Should MLB Change Its Waiver Claims Rules?

If you follow transactions closely, you may have noticed that the Toronto Blue Jays are among MLB's most active teams, particularly with regard to waiver claims. This is a curiosity, and it's amusing to watch for transactions enthusiasts, but it's also becoming a small problem. To see why, here's a list of selected transactions involving the Blue Jays from mid-March to mid-April.

  • March 16: Jays claim Guillermo Moscoso from the Royals.
  • March 22: Jays claim Todd Redmond from the Orioles.
  • March 27: Cubs claim Moscoso from the Jays.
  • March 29: Jays claim Alex Burnett from the Twins and Clint Robinson from the Pirates.
  • April 6: Jays promote Dave Bush and designate Jeremy Jeffress for assignment.
  • April 7: Jays claim Edgar Gonzalez off waivers from the Astros.
  • April 8: Jays claim Mauro Gomez off waivers from the Red Sox and designate Bush for assignment.
  • April 9: Jays outright Bush to Triple-A Buffalo.
  • April 10: Jays claim Casper Wells from the Mariners and designate Burnett for assignment.
  • April 12: Orioles claim Burnett. The Jays announce that Gonzalez has cleared waivers, and is outrighted to Triple-A Buffalo.
  • April 15: Jays designate Wells for assignment.
  • April 16: Jays outright Jeffress to the minors.

Ideally, waiver claims should allow a player who doesn't have a spot on one team's 40-man roster to find a spot on another team's 40-man roster. The Blue Jays, however, are using the process not (or at least not primarily) to improve their 40-man roster, but to improve their minor-league depth by claiming players from other teams and trying to sneak those players through waivers later.

From mid-March to mid-April, the Jays claimed Moscoso, Burnett, Gonzalez and Wells, and then removed them from their roster almost immediately. They were successful in getting Gonzalez through waivers, and he's now pitching at Triple-A Buffalo.

None of this qualifies as a tragedy, but it's still an issue that should be corrected. For one thing, players are subjected to unnecessary periods of waiver limbo, in which they aren't playing and aren't sure where they'll be headed next. Of course, these periods of time are part of being a ballplayer, but they should be limited whenever possible.

Take the case of Casper Wells. Wells isn't a great player, but he posted 1.2 wins above replacement in 2012. He should be a Major Leaguer. But thanks to the waiver claims process, he has yet to appear in a professional game this season. The Mariners designated him for assignment March 31, and the Jays' claim didn't come through until ten days later. Then, five days after that, the Jays dropped Wells from their roster without him having appeared in a game for them, and he hasn't yet resurfaced. The waiver wire has effectively kept Wells out of professional baseball for the better part of a month.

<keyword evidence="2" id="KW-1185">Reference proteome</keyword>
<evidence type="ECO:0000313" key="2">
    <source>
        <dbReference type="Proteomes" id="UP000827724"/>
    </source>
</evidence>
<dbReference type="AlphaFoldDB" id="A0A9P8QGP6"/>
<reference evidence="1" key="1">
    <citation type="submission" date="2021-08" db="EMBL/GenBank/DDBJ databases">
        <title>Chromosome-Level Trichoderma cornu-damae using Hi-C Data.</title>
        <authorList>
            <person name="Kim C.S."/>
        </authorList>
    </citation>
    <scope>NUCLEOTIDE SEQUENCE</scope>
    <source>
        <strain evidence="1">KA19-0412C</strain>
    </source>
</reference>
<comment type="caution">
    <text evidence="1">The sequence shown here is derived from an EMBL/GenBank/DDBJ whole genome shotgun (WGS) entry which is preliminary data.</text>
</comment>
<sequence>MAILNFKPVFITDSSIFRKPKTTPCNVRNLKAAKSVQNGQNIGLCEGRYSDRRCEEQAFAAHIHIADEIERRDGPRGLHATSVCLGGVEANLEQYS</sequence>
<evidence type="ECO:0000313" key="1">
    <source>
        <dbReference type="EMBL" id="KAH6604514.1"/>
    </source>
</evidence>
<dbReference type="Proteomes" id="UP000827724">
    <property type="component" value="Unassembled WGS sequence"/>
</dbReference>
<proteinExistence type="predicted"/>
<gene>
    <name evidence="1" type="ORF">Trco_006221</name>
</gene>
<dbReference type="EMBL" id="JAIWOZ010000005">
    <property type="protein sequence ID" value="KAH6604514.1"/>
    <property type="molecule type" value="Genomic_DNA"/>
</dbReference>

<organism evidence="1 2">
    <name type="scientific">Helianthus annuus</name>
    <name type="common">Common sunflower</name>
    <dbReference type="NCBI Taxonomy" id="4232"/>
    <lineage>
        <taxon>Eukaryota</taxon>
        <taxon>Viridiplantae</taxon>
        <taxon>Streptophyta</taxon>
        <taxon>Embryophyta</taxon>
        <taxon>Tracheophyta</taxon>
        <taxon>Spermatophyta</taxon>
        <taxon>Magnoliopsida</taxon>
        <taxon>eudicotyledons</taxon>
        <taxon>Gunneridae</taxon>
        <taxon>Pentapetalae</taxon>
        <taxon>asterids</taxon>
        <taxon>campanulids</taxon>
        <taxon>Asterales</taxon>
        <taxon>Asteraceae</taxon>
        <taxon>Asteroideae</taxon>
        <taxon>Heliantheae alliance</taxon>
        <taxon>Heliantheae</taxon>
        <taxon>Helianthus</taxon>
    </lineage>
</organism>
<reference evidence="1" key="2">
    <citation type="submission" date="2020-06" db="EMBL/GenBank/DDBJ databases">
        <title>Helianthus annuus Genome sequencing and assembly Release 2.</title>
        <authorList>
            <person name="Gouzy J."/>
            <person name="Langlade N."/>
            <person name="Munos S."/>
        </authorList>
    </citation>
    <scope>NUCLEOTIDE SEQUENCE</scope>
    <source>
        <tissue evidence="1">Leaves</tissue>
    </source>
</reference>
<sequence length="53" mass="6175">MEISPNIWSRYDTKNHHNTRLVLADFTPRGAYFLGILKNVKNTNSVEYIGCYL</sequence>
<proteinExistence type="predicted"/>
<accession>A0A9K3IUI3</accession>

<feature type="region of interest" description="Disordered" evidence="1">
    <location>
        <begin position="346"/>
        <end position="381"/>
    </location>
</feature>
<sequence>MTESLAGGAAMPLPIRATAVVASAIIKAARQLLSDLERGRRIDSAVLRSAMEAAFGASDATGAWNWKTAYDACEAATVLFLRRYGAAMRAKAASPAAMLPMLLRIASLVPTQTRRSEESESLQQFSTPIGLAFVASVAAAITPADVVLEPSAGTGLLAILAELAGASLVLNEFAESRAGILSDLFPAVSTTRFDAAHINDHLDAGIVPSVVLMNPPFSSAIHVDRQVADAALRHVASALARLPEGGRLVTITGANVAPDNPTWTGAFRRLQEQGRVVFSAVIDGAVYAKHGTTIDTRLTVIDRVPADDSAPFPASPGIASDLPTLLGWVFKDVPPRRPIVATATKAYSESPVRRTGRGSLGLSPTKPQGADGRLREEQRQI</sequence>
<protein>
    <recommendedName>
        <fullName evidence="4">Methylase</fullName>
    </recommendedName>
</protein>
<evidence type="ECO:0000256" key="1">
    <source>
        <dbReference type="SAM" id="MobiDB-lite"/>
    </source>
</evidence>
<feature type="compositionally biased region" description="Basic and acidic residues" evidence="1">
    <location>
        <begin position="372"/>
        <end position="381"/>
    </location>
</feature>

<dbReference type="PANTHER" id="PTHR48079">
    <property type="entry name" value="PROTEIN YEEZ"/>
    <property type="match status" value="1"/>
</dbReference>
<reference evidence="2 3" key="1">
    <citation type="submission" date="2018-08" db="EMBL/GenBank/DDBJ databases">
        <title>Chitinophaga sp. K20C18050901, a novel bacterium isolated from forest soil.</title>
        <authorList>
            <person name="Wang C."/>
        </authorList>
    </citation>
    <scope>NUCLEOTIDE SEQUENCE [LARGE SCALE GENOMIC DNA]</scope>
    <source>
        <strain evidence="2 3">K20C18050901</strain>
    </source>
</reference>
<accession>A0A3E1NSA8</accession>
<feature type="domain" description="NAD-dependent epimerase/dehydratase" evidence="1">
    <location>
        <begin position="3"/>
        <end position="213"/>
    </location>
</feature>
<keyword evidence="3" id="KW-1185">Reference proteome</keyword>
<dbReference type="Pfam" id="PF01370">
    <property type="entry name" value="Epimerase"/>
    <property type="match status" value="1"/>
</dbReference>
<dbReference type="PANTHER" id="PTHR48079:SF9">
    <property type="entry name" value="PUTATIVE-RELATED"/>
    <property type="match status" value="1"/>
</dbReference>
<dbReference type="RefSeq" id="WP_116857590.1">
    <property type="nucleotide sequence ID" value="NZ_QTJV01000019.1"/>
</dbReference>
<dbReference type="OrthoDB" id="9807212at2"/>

Also, the Jays' use of waiver claims enables them to beef up their minor-league depth at virtually no cost. And the only way other teams have to defend themselves against the Jays' strategy is to do exactly what the Jays are doing, which would lead to more waiver claims, and more periods of waiver limbo. The Astros signed Edgar Gonzalez as a free agent last year; if he's going to be pitching in the minor leagues so soon after being designated for assignment, it should be in Houston's system, not Toronto's.

Of course, what the Jays are doing is currently within the rules. It even makes sense, to a degree, even though it mostly amounts to wheel-spinning. And maybe the Jays feel they have greater flexibility at the back end of their roster than other teams feel they have.

Also, the Jays aren't the only teams subverting the waiver claims process. Sometimes teams even do it together:

  • November 18, 2011: Pirates claim Brian Jeroloman from the Blue Jays.
  • November 21, 2011: Pirates designate Brian Jeroloman for assignment.
  • November 23, 2011: Blue Jays claim Brian Jeroloman from the Pirates.
  • December 11, 2011: Blue Jays designate Brian Jeroloman for assignment.

From the outside, this seems harmless, but it couldn't have been easy on Brian Jeroloman.

Major League rosters need to be flexible. A key injury, or a series of injuries, could occur at any time, and a team in a tough spot needs to be able to react. But the Blue Jays' use of the waiver claim system is frivolous and unsustainable (in that a class of players would be trapped in waiver loops indefinitely if other teams imitated the Jays), and it's unfortunate for the players involved.

For now, this is a minor problem. But it's still a problem, and it would be an easy one to fix. If a team claims a player, it ought to be required to keep that player on its 40-man roster for 30 days. That way, a waiver claim carries a small but real cost. Such a rule would have little effect on waiver claims by weaker teams like the Astros, since there would be little harm in a team in the Astros' situation committing to keeping a player on its roster for 30 days. And it would prevent already-strong teams like the Jays from trying to use the waiver claims process to supplement their minor-league systems, rather than to improve their Major League rosters.



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